The Rise of the Formidable Women
It’s probably fair to say that the country is in a bit of a shambles at the moment.
As I said in my previous post about the farcical EU Referendum, people are desperate for change. We are sick of the bumbling idiocy, the arrogant posturing, the power-hungry backstabbing of our current ‘top’ MPs; one identikit stiff in a suit waving PR-trained hands around after another.
But as a result of all the current upheaval, we have reached a state of quite an interesting possibility. Would a female Prime Minister and a female Leader of the Opposition be the change we are looking for? Could a change in the ‘jobs for the boys’ status quo be the answer to our wish to just have the whole place run with a bit of common sense?
Well, possibly. But equally, possibly not.
I’ve read quite a few opinion pieces recently about the rise of female politicians and what an amazing thing it is – and it absolutely is; I’m certainly not denying that. We have the increasing likelihood of Theresa May, often compared to the German Chancellor Angela Merkel, being chosen as the new Conservative Leader, immediately being bumped up to the country’s top job and the barrel of laughs that will prove to be in the coming months. Another woman, Andrea Leadsom, has now beaten Michael Gove into submission (if only) to give May a run for her money in the all-female leadership ballot. And if Labour ever sort themselves out and decide whether to stick behind JC or not, they could be voting for a female leader in the form of Angela Eagle.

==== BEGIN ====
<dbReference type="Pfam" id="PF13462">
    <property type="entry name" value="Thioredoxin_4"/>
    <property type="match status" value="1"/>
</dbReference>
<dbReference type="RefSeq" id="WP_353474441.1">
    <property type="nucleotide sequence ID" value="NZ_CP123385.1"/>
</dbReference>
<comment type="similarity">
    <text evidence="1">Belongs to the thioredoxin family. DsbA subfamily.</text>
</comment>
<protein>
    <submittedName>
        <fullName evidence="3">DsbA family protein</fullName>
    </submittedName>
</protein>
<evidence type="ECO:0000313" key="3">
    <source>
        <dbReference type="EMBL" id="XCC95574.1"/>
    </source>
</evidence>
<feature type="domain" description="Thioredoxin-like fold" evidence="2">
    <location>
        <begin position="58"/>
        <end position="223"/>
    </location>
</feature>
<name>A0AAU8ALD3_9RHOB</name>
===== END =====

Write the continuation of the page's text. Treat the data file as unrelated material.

Women have been woefully under-represented in the House of Commons in the past, and even those who have fought their way into high profile jobs have been subjected to ridicule and total disrespect by the misogyny of certain fellow MPs and the out and out sexism of some (unsurprising) sections of the media. The vile abuse some female politicians have endured on social media only goes to show they are still not accepted by some as being capable of the role.